new Pay TV app to the smart TV, tablet or other connected device and start viewing
without a cable set-top box. Because of satellites one-way architecture, satellite
subscribers would need one gateway device from their satellite company to bring the
signal to the home and provide features competitive with two-way services, but satellite
providers would also offer downloadable HTML5 apps for third-party connected devices.

Ms. Marlene H. Dortch

June 17, 2016
Page 2
Consumers would use the third-party manufacturers distinctive user interface for
controlling the retail device and its features, and have the capability to search MVPD
content (and the content available from other content providers such as Netflix, Hulu,
HBO Now, etc.) through the third-party manufacturers user interface.

Content creators would also benefit from this approach because it would assure that thirdparty device manufacturers would respect customer privacy and other consumer
protections, advertising rights and protections, branding and copyrights. It would also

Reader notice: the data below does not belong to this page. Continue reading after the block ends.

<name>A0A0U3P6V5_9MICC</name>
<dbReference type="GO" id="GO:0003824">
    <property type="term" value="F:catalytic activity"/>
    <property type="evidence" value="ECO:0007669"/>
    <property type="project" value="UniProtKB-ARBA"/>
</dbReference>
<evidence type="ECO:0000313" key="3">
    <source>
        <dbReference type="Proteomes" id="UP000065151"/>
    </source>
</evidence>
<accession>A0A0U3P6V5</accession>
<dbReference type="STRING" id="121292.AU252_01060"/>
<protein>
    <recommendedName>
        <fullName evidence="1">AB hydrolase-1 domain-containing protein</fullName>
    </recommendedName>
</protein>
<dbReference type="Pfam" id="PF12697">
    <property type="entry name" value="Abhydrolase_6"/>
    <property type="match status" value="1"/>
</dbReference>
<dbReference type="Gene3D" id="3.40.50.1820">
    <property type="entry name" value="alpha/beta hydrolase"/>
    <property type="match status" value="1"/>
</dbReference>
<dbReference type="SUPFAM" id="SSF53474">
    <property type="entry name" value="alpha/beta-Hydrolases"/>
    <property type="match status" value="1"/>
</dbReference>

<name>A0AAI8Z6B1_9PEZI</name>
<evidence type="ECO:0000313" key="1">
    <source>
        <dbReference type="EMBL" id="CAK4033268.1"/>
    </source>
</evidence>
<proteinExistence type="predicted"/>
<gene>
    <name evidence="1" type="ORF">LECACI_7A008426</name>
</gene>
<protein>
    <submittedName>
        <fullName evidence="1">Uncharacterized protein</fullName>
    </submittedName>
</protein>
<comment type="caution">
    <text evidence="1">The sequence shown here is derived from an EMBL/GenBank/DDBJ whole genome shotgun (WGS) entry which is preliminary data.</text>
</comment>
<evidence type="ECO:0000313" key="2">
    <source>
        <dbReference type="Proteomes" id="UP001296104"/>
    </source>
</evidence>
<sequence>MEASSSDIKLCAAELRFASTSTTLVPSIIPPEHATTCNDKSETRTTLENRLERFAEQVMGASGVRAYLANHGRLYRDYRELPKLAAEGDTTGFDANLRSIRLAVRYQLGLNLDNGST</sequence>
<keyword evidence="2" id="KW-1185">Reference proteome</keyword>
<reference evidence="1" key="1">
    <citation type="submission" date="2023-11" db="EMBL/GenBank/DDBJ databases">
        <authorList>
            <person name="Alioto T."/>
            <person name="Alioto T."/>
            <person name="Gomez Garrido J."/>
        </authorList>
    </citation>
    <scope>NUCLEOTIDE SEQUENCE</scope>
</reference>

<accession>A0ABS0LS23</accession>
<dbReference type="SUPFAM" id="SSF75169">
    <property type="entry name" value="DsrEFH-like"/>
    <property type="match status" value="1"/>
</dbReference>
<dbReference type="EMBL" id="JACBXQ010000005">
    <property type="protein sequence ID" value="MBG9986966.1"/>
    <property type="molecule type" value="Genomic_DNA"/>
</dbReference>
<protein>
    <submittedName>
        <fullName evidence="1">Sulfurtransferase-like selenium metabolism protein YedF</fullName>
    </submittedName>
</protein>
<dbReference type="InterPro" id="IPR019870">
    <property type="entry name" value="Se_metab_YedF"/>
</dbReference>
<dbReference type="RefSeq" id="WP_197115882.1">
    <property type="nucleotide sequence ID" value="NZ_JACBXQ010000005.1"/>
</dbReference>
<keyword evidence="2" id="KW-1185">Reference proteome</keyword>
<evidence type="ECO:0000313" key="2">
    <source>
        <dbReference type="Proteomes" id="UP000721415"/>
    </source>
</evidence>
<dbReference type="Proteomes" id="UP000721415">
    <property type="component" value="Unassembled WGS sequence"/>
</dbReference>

assure that the technical integrity of the app would be maintained so that consumer
protections, content security, and the terms of the MVPDs underlying programming
licenses and the scope of rights granted by the programmers to the MVPD are fully

The approach would protect the copyrights, contracts, advertising, presentation and
promotional terms that are essential for the creation and distribution of programming,
thereby ensuring that consumers can continue to benefit from a video programming
ecosystem that produces unprecedented levels of high-quality programming.

Consumers would receive the privacy, childrens programming, accessibility and other
consumer protections that come with their MVPD subscriptions.

Consumers would continue to receive the benefits of continuous innovation and variety in